The U.S. Federal Reserve intervened in the U.S. economy Wednesday -- the central bank did what investors thought they would do, but the Dow Jones Industrial Average still fell more than 270 points. What's going on?
What did the U.S. Federal Reserve do Wednesday? The central bank, also known as the Fed, started a program to sell $400 billion in short-term government securities -- maturities less than three years and buy an equal amount of long-term government securities -- maturities in the six- to 30-year range. The intervention has been dubbed Operation Twist by economists and Wall Street professionals.
Why is the Fed doing this? Fed Chairman Ben Bernanke and the other Fed members are concerned that the U.S. economic recovery will slow even more, perhaps to the point of a stall, i.e. tip back into a recession. The Fed's action, along with earlier interventions, called quantitative easing and quantitative easing II (QE, QE2) are providing stimulus to the U.S. economy.
Stimulus to the economy? I thought the U.S. Congress was providing stimulus? Isn't that Congress' job? The Congress was providing stimulus, and yes, economic stimulus is primarily the job of the U.S. Congress. However, the GOP was returned to power in the U.S. House in the 2010 election, and a Tea Party-dominated Republican House caucus has won in their effort to cut federal spending -- reducing the amount of fiscal stimulus applied to the U.S. economy. Those cuts are one reason the U.S. economy has slowed.
In fact, if the Tea Party-faction had its way, they'd cut federal spending even more - and they'd probably reduce/shorten unemployment compensation benefits and other social safety net programs -- taking even more demand out of the economy and slowing it even more. In a nutshell, one reason the Fed has to act is because the Congress isn't acting.
But aren't we supposed to cut the budget deficit? Yes, long-term, the deficit must be cut, then eliminated. However, cutting fiscal stimulus amid weak demand conditions makes little sense, from a macroeconomic standpoint -- as noted, it will slow the U.S. economy even more, which is what happened when the Republican Party did the same thing in 1937 -- it slowed a U.S. economy that was recovering under President Franklin D. Roosevelt's New Deal economic program. The Republican action is known as The Mistake of 1937.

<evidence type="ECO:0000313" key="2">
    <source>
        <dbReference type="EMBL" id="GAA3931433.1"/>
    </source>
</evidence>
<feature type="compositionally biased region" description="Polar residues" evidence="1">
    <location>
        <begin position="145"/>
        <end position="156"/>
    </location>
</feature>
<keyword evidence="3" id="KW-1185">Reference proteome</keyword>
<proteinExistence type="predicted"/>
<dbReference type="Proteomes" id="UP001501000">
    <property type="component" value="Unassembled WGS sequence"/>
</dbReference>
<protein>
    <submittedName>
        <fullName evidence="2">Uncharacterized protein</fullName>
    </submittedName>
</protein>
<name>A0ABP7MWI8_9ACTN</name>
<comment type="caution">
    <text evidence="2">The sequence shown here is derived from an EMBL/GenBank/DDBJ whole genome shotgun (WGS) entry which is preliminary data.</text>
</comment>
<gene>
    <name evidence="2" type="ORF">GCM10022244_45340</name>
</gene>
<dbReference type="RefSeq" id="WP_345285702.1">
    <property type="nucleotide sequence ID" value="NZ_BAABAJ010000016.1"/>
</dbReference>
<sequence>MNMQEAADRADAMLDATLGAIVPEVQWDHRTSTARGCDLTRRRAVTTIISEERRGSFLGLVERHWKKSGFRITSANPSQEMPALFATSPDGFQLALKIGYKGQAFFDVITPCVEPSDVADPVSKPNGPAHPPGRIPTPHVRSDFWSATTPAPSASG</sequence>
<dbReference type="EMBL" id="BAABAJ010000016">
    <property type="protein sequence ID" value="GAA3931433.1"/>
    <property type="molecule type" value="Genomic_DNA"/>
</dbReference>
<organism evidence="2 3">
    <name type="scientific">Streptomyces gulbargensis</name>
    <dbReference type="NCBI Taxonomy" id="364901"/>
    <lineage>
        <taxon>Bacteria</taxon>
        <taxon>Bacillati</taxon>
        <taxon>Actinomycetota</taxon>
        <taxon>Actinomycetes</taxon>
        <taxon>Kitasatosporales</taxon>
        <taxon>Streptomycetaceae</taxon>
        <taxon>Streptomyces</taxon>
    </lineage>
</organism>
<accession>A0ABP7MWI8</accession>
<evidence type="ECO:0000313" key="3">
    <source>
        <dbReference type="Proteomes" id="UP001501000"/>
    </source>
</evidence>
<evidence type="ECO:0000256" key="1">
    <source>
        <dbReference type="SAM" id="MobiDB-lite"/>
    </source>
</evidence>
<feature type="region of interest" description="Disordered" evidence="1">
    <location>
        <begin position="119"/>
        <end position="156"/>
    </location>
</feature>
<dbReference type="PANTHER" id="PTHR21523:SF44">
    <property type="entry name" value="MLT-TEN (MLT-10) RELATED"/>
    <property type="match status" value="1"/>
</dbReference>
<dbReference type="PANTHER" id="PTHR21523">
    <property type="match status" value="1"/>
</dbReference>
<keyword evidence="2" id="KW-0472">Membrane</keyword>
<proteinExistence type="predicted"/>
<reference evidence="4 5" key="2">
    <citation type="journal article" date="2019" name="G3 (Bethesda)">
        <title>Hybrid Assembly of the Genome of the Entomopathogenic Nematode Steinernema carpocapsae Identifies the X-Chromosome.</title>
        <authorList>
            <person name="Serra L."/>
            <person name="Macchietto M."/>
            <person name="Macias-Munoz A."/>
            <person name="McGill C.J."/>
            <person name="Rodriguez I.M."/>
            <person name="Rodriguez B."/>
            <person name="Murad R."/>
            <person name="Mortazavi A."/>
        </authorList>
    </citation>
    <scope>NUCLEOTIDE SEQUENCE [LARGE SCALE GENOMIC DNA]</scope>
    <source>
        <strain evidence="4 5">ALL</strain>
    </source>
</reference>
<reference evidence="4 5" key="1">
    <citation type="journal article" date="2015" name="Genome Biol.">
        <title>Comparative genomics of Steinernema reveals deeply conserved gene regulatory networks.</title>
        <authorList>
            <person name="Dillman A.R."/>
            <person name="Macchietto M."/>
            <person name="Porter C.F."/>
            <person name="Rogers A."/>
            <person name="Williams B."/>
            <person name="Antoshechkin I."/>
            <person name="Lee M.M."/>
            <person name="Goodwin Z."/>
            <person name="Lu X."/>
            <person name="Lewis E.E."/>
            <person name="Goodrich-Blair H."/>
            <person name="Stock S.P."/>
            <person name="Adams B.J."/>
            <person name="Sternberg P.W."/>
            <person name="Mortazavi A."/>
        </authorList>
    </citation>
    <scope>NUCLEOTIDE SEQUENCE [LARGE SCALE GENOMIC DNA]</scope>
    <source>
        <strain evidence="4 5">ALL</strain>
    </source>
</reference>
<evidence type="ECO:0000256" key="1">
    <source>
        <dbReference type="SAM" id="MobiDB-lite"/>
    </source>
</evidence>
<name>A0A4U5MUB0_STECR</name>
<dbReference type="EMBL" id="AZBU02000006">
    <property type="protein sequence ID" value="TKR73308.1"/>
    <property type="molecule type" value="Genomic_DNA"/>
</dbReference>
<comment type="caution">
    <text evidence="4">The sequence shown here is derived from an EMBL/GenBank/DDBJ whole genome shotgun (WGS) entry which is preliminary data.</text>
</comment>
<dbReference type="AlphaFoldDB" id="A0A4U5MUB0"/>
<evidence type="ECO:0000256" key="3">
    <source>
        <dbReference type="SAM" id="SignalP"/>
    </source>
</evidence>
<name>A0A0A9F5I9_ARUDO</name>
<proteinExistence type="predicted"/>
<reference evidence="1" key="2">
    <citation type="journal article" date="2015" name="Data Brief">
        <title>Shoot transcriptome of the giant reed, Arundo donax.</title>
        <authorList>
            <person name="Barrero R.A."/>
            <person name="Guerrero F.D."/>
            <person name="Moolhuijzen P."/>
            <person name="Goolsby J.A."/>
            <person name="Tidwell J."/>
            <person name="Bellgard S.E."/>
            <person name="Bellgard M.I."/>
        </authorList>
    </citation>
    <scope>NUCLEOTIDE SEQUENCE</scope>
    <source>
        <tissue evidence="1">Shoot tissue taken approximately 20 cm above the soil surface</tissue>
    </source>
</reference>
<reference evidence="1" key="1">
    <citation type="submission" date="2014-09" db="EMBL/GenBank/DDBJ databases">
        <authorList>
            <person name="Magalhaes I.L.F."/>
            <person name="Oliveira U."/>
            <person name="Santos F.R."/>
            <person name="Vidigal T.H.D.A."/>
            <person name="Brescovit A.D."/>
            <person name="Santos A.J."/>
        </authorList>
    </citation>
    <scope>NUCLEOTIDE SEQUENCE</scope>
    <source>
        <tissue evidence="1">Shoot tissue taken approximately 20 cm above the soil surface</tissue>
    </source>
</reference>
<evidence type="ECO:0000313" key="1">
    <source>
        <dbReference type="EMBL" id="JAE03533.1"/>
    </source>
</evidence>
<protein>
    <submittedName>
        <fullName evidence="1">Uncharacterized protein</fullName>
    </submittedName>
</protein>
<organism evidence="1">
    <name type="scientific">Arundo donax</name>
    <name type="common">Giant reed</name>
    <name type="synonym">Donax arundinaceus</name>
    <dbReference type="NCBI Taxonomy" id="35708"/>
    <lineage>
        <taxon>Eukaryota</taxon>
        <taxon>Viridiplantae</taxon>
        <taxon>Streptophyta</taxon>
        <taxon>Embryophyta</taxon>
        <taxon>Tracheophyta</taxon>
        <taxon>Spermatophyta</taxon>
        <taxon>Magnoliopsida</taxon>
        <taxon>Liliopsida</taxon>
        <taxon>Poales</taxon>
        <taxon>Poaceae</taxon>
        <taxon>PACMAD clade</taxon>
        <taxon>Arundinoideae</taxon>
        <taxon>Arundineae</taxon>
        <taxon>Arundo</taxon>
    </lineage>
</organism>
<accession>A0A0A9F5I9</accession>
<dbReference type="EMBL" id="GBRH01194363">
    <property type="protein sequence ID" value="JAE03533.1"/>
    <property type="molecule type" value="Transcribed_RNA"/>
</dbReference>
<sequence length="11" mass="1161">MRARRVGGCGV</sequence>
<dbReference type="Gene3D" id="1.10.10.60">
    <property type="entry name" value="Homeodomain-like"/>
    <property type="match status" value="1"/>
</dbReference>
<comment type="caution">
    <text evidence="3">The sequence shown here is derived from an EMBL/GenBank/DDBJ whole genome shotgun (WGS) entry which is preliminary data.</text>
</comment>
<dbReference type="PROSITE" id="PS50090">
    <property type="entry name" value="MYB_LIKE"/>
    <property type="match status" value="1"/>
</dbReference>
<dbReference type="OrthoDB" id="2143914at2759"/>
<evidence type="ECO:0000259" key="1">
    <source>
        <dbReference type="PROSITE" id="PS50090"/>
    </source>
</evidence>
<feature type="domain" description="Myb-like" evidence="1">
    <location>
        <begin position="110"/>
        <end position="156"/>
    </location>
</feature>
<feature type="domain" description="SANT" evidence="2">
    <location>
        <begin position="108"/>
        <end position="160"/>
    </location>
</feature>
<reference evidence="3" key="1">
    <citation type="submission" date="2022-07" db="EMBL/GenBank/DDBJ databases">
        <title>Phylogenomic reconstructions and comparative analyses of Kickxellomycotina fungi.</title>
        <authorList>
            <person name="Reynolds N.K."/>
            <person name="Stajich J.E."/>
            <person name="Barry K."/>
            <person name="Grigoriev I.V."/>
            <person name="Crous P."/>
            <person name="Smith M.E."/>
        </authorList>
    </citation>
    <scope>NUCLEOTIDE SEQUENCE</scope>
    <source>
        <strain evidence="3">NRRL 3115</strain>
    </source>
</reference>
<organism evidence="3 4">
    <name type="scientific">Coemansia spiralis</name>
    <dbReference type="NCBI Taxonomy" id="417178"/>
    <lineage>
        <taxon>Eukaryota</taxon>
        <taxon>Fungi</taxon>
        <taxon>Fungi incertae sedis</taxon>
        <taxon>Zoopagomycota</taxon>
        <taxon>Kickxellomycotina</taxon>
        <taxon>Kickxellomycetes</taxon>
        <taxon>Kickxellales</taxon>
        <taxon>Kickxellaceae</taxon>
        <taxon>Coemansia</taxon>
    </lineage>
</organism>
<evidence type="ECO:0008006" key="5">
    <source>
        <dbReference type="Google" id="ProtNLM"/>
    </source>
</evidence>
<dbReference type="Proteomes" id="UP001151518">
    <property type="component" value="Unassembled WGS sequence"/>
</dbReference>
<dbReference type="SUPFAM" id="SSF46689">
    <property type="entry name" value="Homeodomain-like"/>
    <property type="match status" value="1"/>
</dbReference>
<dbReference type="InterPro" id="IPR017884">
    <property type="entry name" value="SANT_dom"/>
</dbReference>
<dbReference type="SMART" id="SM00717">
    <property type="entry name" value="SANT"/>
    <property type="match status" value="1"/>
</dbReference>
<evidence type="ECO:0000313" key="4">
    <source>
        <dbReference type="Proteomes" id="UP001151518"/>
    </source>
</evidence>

But the Fed acted Wednesday, yet the Dow Jones Industrial Average still fell 284 points to 11,125. Why would the market drop if the Fed did the right thing? The U.S. stock market's bears -- those who think the market is likely to decline -- argue that U.S. GDP will strain to get above two percent this year and next year, and when combined with a high 9.1 percent unemployment rate, will put downward pressure on corporate revenue and earnings. As a resut, many bears are reducing their positions in stocks, which drove the Dow lower.
Are the bears right? And what should I do with my U.S. stock investments? The stock market's bears very well could be right, particularly if Congress doesn't pass a jobs bill that would provide much-needed stimulus to the U.S. economy.
On the other hand, if the Fed's Operation Twist lowers long-term interest rates, businesses large and small may view the lower-cost money as too cheap to pass up, and move forward with plans to launch new projects and hire employees. If that occurs, the U.S. economy will strengthen, benefiting corporate revenue and earnings, and the stock market will likely rise, and the bulls will be right.
I'm invested in about 10 stocks and two blue-ship stock mutual funds. What should I do? The keys are your investment horizon and your risk tolerance.
If you plan to retire in one year, now would be a good time to consider taking some profits off the table, and to reduce your exposure to stocks.
If you plan to invest for only one to two years more, and retire in, for example, late 2013, likewise, it makes sense to take some profits and reduce your stock exposure.
If you plan to invest for longer than two years, sit tight. Long-term investors shouldn't run for cover every time the market hiccups. If you sit tight, bargains -- stocks selling for a low price -- will appear, and you can benefit from that pullback. (Assuming you have the money to invest.)
Blue-chip companies like General Electric, Boeing, Caterpillar, United Technologies and Coca-Cola are already at bargain levels, and there are dozens of others.